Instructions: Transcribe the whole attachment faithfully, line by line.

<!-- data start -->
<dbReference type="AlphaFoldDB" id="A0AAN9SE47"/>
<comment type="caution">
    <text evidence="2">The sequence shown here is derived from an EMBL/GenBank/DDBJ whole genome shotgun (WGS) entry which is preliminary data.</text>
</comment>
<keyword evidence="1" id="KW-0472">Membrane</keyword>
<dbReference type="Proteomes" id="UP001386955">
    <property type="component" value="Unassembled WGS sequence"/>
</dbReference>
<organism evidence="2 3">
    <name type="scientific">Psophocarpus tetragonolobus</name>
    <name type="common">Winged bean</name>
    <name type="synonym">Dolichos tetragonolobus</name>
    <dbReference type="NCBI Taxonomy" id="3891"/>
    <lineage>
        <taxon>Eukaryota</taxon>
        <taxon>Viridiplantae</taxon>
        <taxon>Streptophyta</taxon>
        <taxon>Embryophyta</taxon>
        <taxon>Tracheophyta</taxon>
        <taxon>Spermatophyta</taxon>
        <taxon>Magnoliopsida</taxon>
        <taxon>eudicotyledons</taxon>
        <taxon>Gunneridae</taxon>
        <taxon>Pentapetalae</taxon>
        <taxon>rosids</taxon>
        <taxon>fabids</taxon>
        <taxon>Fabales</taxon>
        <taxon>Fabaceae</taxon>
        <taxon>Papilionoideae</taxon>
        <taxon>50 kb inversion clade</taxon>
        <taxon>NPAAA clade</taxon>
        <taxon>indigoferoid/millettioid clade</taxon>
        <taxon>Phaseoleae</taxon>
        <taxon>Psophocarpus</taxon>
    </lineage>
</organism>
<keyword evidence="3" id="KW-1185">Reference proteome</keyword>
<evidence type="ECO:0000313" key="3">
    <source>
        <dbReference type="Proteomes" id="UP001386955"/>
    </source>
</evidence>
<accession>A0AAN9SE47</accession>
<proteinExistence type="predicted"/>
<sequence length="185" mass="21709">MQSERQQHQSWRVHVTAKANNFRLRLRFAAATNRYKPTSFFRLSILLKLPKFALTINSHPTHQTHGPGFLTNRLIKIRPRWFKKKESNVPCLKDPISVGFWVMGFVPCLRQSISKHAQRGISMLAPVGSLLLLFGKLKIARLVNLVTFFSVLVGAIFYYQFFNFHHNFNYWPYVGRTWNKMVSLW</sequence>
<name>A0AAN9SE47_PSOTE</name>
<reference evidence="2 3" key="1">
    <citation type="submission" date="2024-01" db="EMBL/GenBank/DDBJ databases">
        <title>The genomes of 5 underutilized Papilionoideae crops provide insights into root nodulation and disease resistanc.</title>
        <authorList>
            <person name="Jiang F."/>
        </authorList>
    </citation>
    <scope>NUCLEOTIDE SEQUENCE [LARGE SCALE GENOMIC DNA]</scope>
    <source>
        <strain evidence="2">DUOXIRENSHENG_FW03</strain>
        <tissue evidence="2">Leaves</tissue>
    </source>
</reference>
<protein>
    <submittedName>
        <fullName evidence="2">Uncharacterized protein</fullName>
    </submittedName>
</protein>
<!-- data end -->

<dbReference type="AlphaFoldDB" id="A0AAN9SE47"/>
<comment type="caution">
    <text evidence="2">The sequence shown here is derived from an EMBL/GenBank/DDBJ whole genome shotgun (WGS) entry which is preliminary data.</text>
</comment>
<keyword evidence="1" id="KW-0472">Membrane</keyword>
<dbReference type="Proteomes" id="UP001386955">
    <property type="component" value="Unassembled WGS sequence"/>
</dbReference>
<organism evidence="2 3">
    <name type="scientific">Psophocarpus tetragonolobus</name>
    <name type="common">Winged bean</name>
    <name type="synonym">Dolichos tetragonolobus</name>
    <dbReference type="NCBI Taxonomy" id="3891"/>
    <lineage>
        <taxon>Eukaryota</taxon>
        <taxon>Viridiplantae</taxon>
        <taxon>Streptophyta</taxon>
        <taxon>Embryophyta</taxon>
        <taxon>Tracheophyta</taxon>
        <taxon>Spermatophyta</taxon>
        <taxon>Magnoliopsida</taxon>
        <taxon>eudicotyledons</taxon>
        <taxon>Gunneridae</taxon>
        <taxon>Pentapetalae</taxon>
        <taxon>rosids</taxon>
        <taxon>fabids</taxon>
        <taxon>Fabales</taxon>
        <taxon>Fabaceae</taxon>
        <taxon>Papilionoideae</taxon>
        <taxon>50 kb inversion clade</taxon>
        <taxon>NPAAA clade</taxon>
        <taxon>indigoferoid/millettioid clade</taxon>
        <taxon>Phaseoleae</taxon>
        <taxon>Psophocarpus</taxon>
    </lineage>
</organism>
<keyword evidence="3" id="KW-1185">Reference proteome</keyword>
<evidence type="ECO:0000313" key="3">
    <source>
        <dbReference type="Proteomes" id="UP001386955"/>
    </source>
</evidence>
<accession>A0AAN9SE47</accession>
<proteinExistence type="predicted"/>
<sequence length="185" mass="21709">MQSERQQHQSWRVHVTAKANNFRLRLRFAAATNRYKPTSFFRLSILLKLPKFALTINSHPTHQTHGPGFLTNRLIKIRPRWFKKKESNVPCLKDPISVGFWVMGFVPCLRQSISKHAQRGISMLAPVGSLLLLFGKLKIARLVNLVTFFSVLVGAIFYYQFFNFHHNFNYWPYVGRTWNKMVSLW</sequence>
<name>A0AAN9SE47_PSOTE</name>
<reference evidence="2 3" key="1">
    <citation type="submission" date="2024-01" db="EMBL/GenBank/DDBJ databases">
        <title>The genomes of 5 underutilized Papilionoideae crops provide insights into root nodulation and disease resistanc.</title>
        <authorList>
            <person name="Jiang F."/>
        </authorList>
    </citation>
    <scope>NUCLEOTIDE SEQUENCE [LARGE SCALE GENOMIC DNA]</scope>
    <source>
        <strain evidence="2">DUOXIRENSHENG_FW03</strain>
        <tissue evidence="2">Leaves</tissue>
    </source>
</reference>
<protein>
    <submittedName>
        <fullName evidence="2">Uncharacterized protein</fullName>
    </submittedName>
</protein>